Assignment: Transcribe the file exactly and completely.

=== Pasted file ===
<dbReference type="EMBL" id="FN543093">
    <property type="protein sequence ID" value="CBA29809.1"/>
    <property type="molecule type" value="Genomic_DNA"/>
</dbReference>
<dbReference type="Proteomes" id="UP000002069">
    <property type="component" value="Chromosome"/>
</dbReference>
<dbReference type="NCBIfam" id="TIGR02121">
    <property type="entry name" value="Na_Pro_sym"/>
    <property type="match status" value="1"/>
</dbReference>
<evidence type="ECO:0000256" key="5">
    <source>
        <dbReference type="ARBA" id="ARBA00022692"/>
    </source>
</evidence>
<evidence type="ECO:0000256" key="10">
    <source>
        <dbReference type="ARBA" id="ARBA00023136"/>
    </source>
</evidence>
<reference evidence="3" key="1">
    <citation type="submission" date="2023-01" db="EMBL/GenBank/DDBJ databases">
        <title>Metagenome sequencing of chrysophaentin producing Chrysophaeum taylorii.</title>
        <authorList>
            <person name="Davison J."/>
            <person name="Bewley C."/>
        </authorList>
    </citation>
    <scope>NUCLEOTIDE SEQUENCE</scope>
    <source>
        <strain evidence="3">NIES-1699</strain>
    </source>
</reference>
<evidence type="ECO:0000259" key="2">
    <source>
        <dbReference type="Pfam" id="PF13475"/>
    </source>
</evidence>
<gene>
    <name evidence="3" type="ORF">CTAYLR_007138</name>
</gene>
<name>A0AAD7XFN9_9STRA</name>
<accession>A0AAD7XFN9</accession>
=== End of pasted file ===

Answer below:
<dbReference type="EMBL" id="FN543093">
    <property type="protein sequence ID" value="CBA29809.1"/>
    <property type="molecule type" value="Genomic_DNA"/>
</dbReference>
<dbReference type="Proteomes" id="UP000002069">
    <property type="component" value="Chromosome"/>
</dbReference>
<dbReference type="NCBIfam" id="TIGR02121">
    <property type="entry name" value="Na_Pro_sym"/>
    <property type="match status" value="1"/>
</dbReference>
<evidence type="ECO:0000256" key="5">
    <source>
        <dbReference type="ARBA" id="ARBA00022692"/>
    </source>
</evidence>
<evidence type="ECO:0000256" key="10">
    <source>
        <dbReference type="ARBA" id="ARBA00023136"/>
    </source>
</evidence>
<reference evidence="3" key="1">
    <citation type="submission" date="2023-01" db="EMBL/GenBank/DDBJ databases">
        <title>Metagenome sequencing of chrysophaentin producing Chrysophaeum taylorii.</title>
        <authorList>
            <person name="Davison J."/>
            <person name="Bewley C."/>
        </authorList>
    </citation>
    <scope>NUCLEOTIDE SEQUENCE</scope>
    <source>
        <strain evidence="3">NIES-1699</strain>
    </source>
</reference>
<evidence type="ECO:0000259" key="2">
    <source>
        <dbReference type="Pfam" id="PF13475"/>
    </source>
</evidence>
<gene>
    <name evidence="3" type="ORF">CTAYLR_007138</name>
</gene>
<name>A0AAD7XFN9_9STRA</name>
<accession>A0AAD7XFN9</accession>